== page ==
Mod calls Hi a “narrative mapping platform.” At its core, there are two tiers of content one can contribute to Hi. The first tier, called a “Sketch,” is simply photo-and-text – users can take a picture with their mobile devices, upload it to Hi, and type up to twenty words (that’s a fixed limit) of accompanying text. Create a few sketches a day for one week, and you’ll end up with a nice picture-diary.
Sketches are placed on a map, and when users hover their mouse over a specific location, they can take a look at sketches that were made nearby by other users.
If you decide you’d like to add more to your sketch, you can “extend” your sketch into a “moment” by writing a longer bit of text that basically serves as a blog post. There’s no minimum or maximum length for a moment, but the Hi team recommends about 500 words. If you like a particular moment from someone, you can send him or her a note of thanks or request that he or she extend the moment further.
There are many directions that the Hi team could pursue as clear user habits emerge. The explicit focus on location-based mapping coupled with the photography element could lead to a surge in users that use Hi as a tool to check out what’s going on around the world – that could mean clicking through pics of the Black Keys show you missed last week, gazing at pop culture curiosities in Japan, or sifting through snapshots of the latest political protest in the Middle East.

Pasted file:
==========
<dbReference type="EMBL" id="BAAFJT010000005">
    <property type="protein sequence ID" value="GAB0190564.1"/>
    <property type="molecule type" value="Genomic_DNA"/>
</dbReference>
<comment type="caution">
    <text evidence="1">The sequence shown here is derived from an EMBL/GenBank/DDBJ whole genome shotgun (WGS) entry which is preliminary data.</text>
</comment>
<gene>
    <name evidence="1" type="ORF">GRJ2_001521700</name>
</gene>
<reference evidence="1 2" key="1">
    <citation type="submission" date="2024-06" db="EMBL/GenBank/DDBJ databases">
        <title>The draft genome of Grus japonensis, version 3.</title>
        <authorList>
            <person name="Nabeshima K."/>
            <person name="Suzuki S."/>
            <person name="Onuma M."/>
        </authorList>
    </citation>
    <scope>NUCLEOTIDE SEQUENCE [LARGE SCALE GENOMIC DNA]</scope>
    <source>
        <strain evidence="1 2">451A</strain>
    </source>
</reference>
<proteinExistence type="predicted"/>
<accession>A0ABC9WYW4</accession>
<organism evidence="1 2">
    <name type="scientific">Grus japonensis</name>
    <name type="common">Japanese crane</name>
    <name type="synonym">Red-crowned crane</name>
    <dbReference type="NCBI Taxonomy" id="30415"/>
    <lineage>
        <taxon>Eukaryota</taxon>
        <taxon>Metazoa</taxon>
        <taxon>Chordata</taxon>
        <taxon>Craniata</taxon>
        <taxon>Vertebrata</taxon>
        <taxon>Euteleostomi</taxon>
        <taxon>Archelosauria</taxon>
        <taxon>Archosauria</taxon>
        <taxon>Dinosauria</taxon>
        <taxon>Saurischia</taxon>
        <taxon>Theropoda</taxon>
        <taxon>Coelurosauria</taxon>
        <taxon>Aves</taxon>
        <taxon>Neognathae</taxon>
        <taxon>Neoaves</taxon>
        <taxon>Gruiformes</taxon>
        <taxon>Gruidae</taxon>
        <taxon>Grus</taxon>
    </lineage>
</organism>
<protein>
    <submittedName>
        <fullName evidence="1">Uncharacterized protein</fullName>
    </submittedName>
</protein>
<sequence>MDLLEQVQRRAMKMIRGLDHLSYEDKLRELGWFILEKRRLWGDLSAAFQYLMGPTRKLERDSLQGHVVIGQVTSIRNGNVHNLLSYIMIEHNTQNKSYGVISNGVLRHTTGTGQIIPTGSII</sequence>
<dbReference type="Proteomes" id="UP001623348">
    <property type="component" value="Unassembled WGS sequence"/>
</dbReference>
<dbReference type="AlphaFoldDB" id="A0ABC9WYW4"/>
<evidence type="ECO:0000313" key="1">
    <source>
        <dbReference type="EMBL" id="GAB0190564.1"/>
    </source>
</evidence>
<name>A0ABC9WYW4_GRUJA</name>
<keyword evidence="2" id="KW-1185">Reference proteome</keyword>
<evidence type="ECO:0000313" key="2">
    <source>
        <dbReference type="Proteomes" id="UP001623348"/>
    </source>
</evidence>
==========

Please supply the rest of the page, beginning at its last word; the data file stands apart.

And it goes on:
But there’s also potential for bright personalities to stand out. Post frequently enough and you’ll soon realize that moments trump sketches. Already one can cruise through posts on the site and find a few voices with compelling moments to share, even if these moments capture everyday occurences.
With that said, Hi currently has its hand in two different spaces. The photo-and-abbreviated text element recalls the quick-paced content whirlwinds of Twitter and Instagram. But the interaction mechanism revolves around liking medium-length blog posts, which recalls social publishing platforms like Medium and Svbtle. Hi straddles this fence gracefully, but if it hopes to see mass adoption, it may have to nudge its offerings toward one side or the other.
Hi is currently only available as a Web app, but it has been optimized for mobile browsers. Standalone apps for mobile devices remain in development.
Image credit via Thinkstock